These are the facts:

  • Americans owe more than $1.4 trillion in student loan debt
  • The average student loan is $37,172
  • The average repayment time is 21 years
  • 40% of students in four-year college programs drop out
  • 1 in 4 college graduates are unemployed or underemployed

In a nutshell:

  • Going to college means you'll probably have a lot of debt
  • Going to college does not guarantee you'll get a good job...or any job at all

Given the harsh realities of life after post-secondary education, why do career counsellors and parents keep pushing young adults to go to college?

Essentially, a college education is highly respected in the workplace. Research also shows that having a degree can boost a person's lifetime earnings by an average of $16,900 per year compared to having a high school diploma alone. According to the National Centre for Education Statistics, that's more than a $500,000 difference in income over a 30-year working career.

The big BUT: this average includes highly paid college-educated professionals like engineers, IT professionals, doctors, and lawyers. If these high-earning workers are removed from the average, there may not be much of an earning gap between college graduates and everyone else.

So, where does trade school stand in this scenario?

The financial impact of college vs. trade school

On the surface, a four-year college program costs $127,000, while the average trade school degree costs $33,000. If you get a loan to pay for your degree and you plan to pay it back over 10 years at an interest rate of 4%, the college degree would cost $154,000, while trade school would cost $40,000.

A college degree would also take four years to complete, while trade school programs usually take two years. So, choosing college over trade school could mean a loss of $80,000 or more for those two years you didn't work.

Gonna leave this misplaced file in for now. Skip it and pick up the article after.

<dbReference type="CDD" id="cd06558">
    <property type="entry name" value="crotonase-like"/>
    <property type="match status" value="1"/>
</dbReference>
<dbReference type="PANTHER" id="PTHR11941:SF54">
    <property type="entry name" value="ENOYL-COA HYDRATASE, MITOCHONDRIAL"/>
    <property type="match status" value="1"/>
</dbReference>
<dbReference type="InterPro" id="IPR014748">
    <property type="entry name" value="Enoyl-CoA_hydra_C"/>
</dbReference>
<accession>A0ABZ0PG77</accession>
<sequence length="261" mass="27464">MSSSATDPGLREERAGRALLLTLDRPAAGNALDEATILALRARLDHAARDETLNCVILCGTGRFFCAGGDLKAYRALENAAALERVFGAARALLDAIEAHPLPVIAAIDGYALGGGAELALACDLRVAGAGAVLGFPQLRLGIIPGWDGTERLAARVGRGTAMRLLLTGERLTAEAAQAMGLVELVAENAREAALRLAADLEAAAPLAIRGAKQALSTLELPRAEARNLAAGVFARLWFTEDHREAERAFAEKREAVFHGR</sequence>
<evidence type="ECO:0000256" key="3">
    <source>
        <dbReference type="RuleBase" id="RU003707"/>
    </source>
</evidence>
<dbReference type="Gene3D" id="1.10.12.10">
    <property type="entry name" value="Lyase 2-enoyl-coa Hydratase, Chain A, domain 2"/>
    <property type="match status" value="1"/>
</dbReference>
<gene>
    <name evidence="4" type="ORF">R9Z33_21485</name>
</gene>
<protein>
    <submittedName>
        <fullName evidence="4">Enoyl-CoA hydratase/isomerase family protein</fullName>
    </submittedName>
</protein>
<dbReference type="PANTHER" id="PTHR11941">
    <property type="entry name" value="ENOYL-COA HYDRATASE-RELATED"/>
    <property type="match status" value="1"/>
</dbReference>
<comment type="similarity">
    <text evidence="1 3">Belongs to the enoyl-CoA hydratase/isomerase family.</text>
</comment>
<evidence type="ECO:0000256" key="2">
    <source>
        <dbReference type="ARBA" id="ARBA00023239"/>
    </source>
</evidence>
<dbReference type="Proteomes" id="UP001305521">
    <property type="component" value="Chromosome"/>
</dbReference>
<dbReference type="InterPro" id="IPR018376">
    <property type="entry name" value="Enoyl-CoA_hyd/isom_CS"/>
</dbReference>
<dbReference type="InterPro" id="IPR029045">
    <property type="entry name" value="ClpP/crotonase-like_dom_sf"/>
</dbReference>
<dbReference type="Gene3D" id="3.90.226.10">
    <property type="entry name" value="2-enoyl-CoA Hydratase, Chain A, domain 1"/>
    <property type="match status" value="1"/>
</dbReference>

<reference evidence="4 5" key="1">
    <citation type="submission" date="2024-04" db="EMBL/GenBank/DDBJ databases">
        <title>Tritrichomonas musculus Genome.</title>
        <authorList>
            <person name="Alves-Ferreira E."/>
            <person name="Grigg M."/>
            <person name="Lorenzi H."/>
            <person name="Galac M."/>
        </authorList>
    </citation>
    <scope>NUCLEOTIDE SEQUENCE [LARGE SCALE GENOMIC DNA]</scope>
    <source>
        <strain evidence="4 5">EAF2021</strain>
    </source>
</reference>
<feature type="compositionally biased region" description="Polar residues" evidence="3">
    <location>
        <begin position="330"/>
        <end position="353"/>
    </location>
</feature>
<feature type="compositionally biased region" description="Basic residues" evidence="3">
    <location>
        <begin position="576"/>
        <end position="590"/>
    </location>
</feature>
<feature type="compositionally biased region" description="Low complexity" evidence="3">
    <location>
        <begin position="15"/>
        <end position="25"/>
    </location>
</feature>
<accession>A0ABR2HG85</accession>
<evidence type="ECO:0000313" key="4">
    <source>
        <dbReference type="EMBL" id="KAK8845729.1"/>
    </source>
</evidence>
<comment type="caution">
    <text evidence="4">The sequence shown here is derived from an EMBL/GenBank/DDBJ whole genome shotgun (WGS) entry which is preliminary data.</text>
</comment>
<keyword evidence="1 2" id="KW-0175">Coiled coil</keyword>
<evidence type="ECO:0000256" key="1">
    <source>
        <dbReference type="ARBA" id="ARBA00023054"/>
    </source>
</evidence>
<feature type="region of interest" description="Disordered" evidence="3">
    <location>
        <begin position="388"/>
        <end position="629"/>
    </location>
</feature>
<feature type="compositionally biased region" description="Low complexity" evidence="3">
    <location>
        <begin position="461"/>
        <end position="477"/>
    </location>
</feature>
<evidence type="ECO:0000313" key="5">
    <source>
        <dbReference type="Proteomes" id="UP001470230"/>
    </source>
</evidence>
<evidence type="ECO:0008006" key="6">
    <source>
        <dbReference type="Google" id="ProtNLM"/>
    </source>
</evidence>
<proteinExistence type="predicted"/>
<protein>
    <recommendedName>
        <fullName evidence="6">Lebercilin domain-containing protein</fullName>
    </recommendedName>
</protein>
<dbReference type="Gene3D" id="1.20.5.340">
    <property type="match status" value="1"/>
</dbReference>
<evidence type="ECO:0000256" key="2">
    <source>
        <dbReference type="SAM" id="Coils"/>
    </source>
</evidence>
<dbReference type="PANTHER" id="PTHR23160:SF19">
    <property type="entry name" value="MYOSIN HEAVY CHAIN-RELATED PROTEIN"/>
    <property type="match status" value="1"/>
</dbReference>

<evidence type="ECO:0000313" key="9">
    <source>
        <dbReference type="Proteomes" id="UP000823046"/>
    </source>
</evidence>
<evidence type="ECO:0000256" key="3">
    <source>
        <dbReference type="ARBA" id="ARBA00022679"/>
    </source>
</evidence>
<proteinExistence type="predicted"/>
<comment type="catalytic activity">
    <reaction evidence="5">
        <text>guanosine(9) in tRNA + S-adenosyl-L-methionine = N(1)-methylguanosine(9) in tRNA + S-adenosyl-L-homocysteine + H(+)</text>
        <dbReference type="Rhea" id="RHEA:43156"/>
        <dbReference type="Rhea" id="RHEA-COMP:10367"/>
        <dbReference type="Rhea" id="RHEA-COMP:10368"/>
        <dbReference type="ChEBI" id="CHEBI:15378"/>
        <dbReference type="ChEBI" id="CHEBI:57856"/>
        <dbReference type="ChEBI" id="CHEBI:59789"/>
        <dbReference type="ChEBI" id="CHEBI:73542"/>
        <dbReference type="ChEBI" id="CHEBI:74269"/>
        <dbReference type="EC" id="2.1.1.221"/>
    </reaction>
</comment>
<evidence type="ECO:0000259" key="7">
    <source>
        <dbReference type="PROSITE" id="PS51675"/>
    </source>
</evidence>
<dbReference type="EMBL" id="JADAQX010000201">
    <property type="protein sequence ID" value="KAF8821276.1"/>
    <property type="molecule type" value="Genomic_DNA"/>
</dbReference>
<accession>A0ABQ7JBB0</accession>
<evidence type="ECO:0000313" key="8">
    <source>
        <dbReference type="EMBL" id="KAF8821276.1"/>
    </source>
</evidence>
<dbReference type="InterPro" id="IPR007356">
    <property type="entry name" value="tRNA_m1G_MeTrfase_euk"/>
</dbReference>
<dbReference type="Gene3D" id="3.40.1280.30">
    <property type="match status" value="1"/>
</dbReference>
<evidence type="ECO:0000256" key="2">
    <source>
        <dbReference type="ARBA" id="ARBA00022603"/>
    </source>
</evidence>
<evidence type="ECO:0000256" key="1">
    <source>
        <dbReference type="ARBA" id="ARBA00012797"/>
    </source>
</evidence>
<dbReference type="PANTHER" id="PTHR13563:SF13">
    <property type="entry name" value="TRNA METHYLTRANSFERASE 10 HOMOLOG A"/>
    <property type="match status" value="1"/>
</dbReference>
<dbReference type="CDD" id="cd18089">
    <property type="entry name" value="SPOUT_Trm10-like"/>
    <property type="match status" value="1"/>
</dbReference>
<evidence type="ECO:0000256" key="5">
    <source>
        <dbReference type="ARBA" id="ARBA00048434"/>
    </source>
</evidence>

In the long run, how much money you will make in your lifetime depends on what your occupation will be, not on whether you have a college or trade school degree.

For example, if you complete your studies in law (which usually takes seven years of study to get two pricey degrees), you will make significantly more money than if you have a single four-year college degree in a less career-specific subject such as history or English literature.

According to the U.S. Bureau of Labor Statistics, the median pay for a lawyer was $118,160 in 2016. If you can find a history major with a job, by all means, ask them how much money they made last year.

On the other hand, after finishing a three-year associate's degree in dental hygiene at a community college or technical school, you could become a licensed dental hygienist making $72,910 per year.

Finally, if you choose to turn your immediate future towards a career in elevator installation and repair, you would only need a high school diploma with some basic math courses to get started. Then you could begin a four-year paid apprenticeship to learn your trade.

During this time, you would complete 144 hours of in-class instruction and 2,000 hours of paid on-the-job training. FYI: the median pay for elevator installers and technicians is $78,890. Sweet!

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How soon you'll find work after graduating

There are two factors that play a part in how soon you get hired after your studies: (1) if you have skills that are workplace-ready, and (2) the state of the job market when you graduate and where you want to work.